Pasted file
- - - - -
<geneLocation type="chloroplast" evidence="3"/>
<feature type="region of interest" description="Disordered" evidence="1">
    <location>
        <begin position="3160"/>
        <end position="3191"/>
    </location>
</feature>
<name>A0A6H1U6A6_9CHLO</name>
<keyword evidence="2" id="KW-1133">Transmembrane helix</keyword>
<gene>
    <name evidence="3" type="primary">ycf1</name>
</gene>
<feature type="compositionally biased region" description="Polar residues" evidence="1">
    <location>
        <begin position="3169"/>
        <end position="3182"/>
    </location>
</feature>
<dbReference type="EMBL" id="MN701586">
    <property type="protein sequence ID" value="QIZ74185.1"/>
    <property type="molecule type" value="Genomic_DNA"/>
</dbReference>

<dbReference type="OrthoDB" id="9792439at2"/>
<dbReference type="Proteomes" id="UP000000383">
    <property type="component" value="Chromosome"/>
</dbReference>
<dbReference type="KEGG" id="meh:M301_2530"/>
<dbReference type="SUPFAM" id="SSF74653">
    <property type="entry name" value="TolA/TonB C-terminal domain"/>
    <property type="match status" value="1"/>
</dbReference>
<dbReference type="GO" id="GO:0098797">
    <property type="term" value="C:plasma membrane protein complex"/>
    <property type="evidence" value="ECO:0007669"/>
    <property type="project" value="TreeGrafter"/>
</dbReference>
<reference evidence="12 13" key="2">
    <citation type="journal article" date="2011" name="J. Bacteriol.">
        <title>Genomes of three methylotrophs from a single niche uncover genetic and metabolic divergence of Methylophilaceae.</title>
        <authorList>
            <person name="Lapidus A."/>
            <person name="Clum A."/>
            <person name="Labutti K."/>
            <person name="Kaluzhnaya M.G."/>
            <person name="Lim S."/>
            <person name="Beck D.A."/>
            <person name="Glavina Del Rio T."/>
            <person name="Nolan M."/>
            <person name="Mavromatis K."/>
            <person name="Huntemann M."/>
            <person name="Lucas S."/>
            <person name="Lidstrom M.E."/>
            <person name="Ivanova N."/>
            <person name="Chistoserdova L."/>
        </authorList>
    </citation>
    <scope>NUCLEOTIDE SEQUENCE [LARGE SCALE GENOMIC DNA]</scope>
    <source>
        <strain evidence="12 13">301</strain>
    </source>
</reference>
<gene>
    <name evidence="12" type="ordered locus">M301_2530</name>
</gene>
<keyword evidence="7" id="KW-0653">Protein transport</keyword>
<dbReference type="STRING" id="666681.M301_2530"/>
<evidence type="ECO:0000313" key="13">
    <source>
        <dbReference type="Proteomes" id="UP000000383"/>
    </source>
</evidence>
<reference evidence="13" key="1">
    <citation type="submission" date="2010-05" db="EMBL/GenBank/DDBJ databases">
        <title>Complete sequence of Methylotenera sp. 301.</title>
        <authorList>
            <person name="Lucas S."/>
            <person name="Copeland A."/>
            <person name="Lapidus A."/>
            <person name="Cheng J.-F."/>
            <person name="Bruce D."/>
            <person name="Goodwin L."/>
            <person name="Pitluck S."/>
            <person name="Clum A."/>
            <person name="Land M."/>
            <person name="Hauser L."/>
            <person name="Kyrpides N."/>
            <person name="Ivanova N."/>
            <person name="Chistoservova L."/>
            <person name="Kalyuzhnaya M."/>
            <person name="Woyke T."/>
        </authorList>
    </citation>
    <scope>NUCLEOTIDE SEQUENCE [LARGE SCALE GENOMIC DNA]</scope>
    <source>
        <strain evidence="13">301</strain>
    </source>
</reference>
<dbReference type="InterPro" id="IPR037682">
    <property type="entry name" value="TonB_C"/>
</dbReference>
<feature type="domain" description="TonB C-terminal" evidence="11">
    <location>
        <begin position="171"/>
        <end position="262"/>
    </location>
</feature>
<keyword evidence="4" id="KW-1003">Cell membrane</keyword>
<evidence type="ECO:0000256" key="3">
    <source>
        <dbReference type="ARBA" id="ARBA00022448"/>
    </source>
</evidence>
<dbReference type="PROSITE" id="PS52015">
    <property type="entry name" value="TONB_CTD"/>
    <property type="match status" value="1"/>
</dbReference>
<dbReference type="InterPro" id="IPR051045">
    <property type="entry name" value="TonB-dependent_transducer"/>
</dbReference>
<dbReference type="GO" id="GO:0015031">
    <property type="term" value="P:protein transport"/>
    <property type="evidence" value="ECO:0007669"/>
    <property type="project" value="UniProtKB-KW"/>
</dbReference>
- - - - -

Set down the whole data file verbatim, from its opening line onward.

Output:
<geneLocation type="chloroplast" evidence="3"/>
<feature type="region of interest" description="Disordered" evidence="1">
    <location>
        <begin position="3160"/>
        <end position="3191"/>
    </location>
</feature>
<name>A0A6H1U6A6_9CHLO</name>
<keyword evidence="2" id="KW-1133">Transmembrane helix</keyword>
<gene>
    <name evidence="3" type="primary">ycf1</name>
</gene>
<feature type="compositionally biased region" description="Polar residues" evidence="1">
    <location>
        <begin position="3169"/>
        <end position="3182"/>
    </location>
</feature>
<dbReference type="EMBL" id="MN701586">
    <property type="protein sequence ID" value="QIZ74185.1"/>
    <property type="molecule type" value="Genomic_DNA"/>
</dbReference>

<dbReference type="OrthoDB" id="9792439at2"/>
<dbReference type="Proteomes" id="UP000000383">
    <property type="component" value="Chromosome"/>
</dbReference>
<dbReference type="KEGG" id="meh:M301_2530"/>
<dbReference type="SUPFAM" id="SSF74653">
    <property type="entry name" value="TolA/TonB C-terminal domain"/>
    <property type="match status" value="1"/>
</dbReference>
<dbReference type="GO" id="GO:0098797">
    <property type="term" value="C:plasma membrane protein complex"/>
    <property type="evidence" value="ECO:0007669"/>
    <property type="project" value="TreeGrafter"/>
</dbReference>
<reference evidence="12 13" key="2">
    <citation type="journal article" date="2011" name="J. Bacteriol.">
        <title>Genomes of three methylotrophs from a single niche uncover genetic and metabolic divergence of Methylophilaceae.</title>
        <authorList>
            <person name="Lapidus A."/>
            <person name="Clum A."/>
            <person name="Labutti K."/>
            <person name="Kaluzhnaya M.G."/>
            <person name="Lim S."/>
            <person name="Beck D.A."/>
            <person name="Glavina Del Rio T."/>
            <person name="Nolan M."/>
            <person name="Mavromatis K."/>
            <person name="Huntemann M."/>
            <person name="Lucas S."/>
            <person name="Lidstrom M.E."/>
            <person name="Ivanova N."/>
            <person name="Chistoserdova L."/>
        </authorList>
    </citation>
    <scope>NUCLEOTIDE SEQUENCE [LARGE SCALE GENOMIC DNA]</scope>
    <source>
        <strain evidence="12 13">301</strain>
    </source>
</reference>
<gene>
    <name evidence="12" type="ordered locus">M301_2530</name>
</gene>
<keyword evidence="7" id="KW-0653">Protein transport</keyword>
<dbReference type="STRING" id="666681.M301_2530"/>
<evidence type="ECO:0000313" key="13">
    <source>
        <dbReference type="Proteomes" id="UP000000383"/>
    </source>
</evidence>
<reference evidence="13" key="1">
    <citation type="submission" date="2010-05" db="EMBL/GenBank/DDBJ databases">
        <title>Complete sequence of Methylotenera sp. 301.</title>
        <authorList>
            <person name="Lucas S."/>
            <person name="Copeland A."/>
            <person name="Lapidus A."/>
            <person name="Cheng J.-F."/>
            <person name="Bruce D."/>
            <person name="Goodwin L."/>
            <person name="Pitluck S."/>
            <person name="Clum A."/>
            <person name="Land M."/>
            <person name="Hauser L."/>
            <person name="Kyrpides N."/>
            <person name="Ivanova N."/>
            <person name="Chistoservova L."/>
            <person name="Kalyuzhnaya M."/>
            <person name="Woyke T."/>
        </authorList>
    </citation>
    <scope>NUCLEOTIDE SEQUENCE [LARGE SCALE GENOMIC DNA]</scope>
    <source>
        <strain evidence="13">301</strain>
    </source>
</reference>
<dbReference type="InterPro" id="IPR037682">
    <property type="entry name" value="TonB_C"/>
</dbReference>
<feature type="domain" description="TonB C-terminal" evidence="11">
    <location>
        <begin position="171"/>
        <end position="262"/>
    </location>
</feature>
<keyword evidence="4" id="KW-1003">Cell membrane</keyword>
<evidence type="ECO:0000256" key="3">
    <source>
        <dbReference type="ARBA" id="ARBA00022448"/>
    </source>
</evidence>
<dbReference type="PROSITE" id="PS52015">
    <property type="entry name" value="TONB_CTD"/>
    <property type="match status" value="1"/>
</dbReference>
<dbReference type="InterPro" id="IPR051045">
    <property type="entry name" value="TonB-dependent_transducer"/>
</dbReference>
<dbReference type="GO" id="GO:0015031">
    <property type="term" value="P:protein transport"/>
    <property type="evidence" value="ECO:0007669"/>
    <property type="project" value="UniProtKB-KW"/>
</dbReference>